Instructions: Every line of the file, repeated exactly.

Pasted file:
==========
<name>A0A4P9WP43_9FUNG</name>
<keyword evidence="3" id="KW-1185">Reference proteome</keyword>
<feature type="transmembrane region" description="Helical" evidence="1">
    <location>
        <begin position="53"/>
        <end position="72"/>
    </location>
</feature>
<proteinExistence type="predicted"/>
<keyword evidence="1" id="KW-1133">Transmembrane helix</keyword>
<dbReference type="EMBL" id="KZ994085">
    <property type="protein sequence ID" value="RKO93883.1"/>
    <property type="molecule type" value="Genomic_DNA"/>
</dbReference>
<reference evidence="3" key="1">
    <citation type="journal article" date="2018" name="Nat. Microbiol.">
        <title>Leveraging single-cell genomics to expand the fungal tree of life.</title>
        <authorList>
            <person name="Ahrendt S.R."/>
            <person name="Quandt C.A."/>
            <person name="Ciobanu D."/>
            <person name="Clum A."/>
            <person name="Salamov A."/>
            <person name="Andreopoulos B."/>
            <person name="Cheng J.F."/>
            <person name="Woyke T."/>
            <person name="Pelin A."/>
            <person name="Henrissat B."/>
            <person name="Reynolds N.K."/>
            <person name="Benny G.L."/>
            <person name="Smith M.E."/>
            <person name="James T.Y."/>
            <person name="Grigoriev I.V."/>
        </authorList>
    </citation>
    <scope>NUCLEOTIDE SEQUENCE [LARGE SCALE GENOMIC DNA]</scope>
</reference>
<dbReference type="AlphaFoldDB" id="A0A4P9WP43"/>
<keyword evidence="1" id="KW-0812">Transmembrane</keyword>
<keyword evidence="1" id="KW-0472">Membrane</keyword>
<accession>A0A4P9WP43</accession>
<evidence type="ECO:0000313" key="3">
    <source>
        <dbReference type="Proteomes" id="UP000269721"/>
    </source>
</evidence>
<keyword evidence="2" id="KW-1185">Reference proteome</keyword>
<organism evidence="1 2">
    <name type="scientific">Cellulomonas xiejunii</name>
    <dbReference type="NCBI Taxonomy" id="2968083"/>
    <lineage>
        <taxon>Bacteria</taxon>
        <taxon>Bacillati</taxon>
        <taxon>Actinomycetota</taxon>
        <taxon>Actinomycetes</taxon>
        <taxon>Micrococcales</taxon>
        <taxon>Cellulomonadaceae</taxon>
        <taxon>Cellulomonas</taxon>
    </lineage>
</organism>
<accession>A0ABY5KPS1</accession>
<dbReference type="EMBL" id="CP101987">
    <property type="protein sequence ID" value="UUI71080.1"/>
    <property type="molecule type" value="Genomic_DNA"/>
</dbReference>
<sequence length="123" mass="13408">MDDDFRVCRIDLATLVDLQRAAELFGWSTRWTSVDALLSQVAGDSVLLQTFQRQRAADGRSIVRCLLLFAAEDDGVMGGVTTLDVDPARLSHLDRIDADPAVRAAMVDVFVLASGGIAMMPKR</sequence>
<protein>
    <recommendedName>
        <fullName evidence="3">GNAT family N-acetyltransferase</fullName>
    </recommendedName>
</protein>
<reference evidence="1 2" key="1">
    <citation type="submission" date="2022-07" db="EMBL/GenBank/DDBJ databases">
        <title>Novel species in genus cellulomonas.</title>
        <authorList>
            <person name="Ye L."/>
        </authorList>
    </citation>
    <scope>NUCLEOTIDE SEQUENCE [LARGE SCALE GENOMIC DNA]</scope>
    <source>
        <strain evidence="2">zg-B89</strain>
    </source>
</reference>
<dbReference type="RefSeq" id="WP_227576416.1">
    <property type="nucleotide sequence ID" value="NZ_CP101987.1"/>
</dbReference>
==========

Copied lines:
<name>A0A4P9WP43_9FUNG</name>
<keyword evidence="3" id="KW-1185">Reference proteome</keyword>
<feature type="transmembrane region" description="Helical" evidence="1">
    <location>
        <begin position="53"/>
        <end position="72"/>
    </location>
</feature>
<proteinExistence type="predicted"/>
<keyword evidence="1" id="KW-1133">Transmembrane helix</keyword>
<dbReference type="EMBL" id="KZ994085">
    <property type="protein sequence ID" value="RKO93883.1"/>
    <property type="molecule type" value="Genomic_DNA"/>
</dbReference>
<reference evidence="3" key="1">
    <citation type="journal article" date="2018" name="Nat. Microbiol.">
        <title>Leveraging single-cell genomics to expand the fungal tree of life.</title>
        <authorList>
            <person name="Ahrendt S.R."/>
            <person name="Quandt C.A."/>
            <person name="Ciobanu D."/>
            <person name="Clum A."/>
            <person name="Salamov A."/>
            <person name="Andreopoulos B."/>
            <person name="Cheng J.F."/>
            <person name="Woyke T."/>
            <person name="Pelin A."/>
            <person name="Henrissat B."/>
            <person name="Reynolds N.K."/>
            <person name="Benny G.L."/>
            <person name="Smith M.E."/>
            <person name="James T.Y."/>
            <person name="Grigoriev I.V."/>
        </authorList>
    </citation>
    <scope>NUCLEOTIDE SEQUENCE [LARGE SCALE GENOMIC DNA]</scope>
</reference>
<dbReference type="AlphaFoldDB" id="A0A4P9WP43"/>
<keyword evidence="1" id="KW-0812">Transmembrane</keyword>
<keyword evidence="1" id="KW-0472">Membrane</keyword>
<accession>A0A4P9WP43</accession>
<evidence type="ECO:0000313" key="3">
    <source>
        <dbReference type="Proteomes" id="UP000269721"/>
    </source>
</evidence>
<keyword evidence="2" id="KW-1185">Reference proteome</keyword>
<organism evidence="1 2">
    <name type="scientific">Cellulomonas xiejunii</name>
    <dbReference type="NCBI Taxonomy" id="2968083"/>
    <lineage>
        <taxon>Bacteria</taxon>
        <taxon>Bacillati</taxon>
        <taxon>Actinomycetota</taxon>
        <taxon>Actinomycetes</taxon>
        <taxon>Micrococcales</taxon>
        <taxon>Cellulomonadaceae</taxon>
        <taxon>Cellulomonas</taxon>
    </lineage>
</organism>
<accession>A0ABY5KPS1</accession>
<dbReference type="EMBL" id="CP101987">
    <property type="protein sequence ID" value="UUI71080.1"/>
    <property type="molecule type" value="Genomic_DNA"/>
</dbReference>
<sequence length="123" mass="13408">MDDDFRVCRIDLATLVDLQRAAELFGWSTRWTSVDALLSQVAGDSVLLQTFQRQRAADGRSIVRCLLLFAAEDDGVMGGVTTLDVDPARLSHLDRIDADPAVRAAMVDVFVLASGGIAMMPKR</sequence>
<protein>
    <recommendedName>
        <fullName evidence="3">GNAT family N-acetyltransferase</fullName>
    </recommendedName>
</protein>
<reference evidence="1 2" key="1">
    <citation type="submission" date="2022-07" db="EMBL/GenBank/DDBJ databases">
        <title>Novel species in genus cellulomonas.</title>
        <authorList>
            <person name="Ye L."/>
        </authorList>
    </citation>
    <scope>NUCLEOTIDE SEQUENCE [LARGE SCALE GENOMIC DNA]</scope>
    <source>
        <strain evidence="2">zg-B89</strain>
    </source>
</reference>
<dbReference type="RefSeq" id="WP_227576416.1">
    <property type="nucleotide sequence ID" value="NZ_CP101987.1"/>
</dbReference>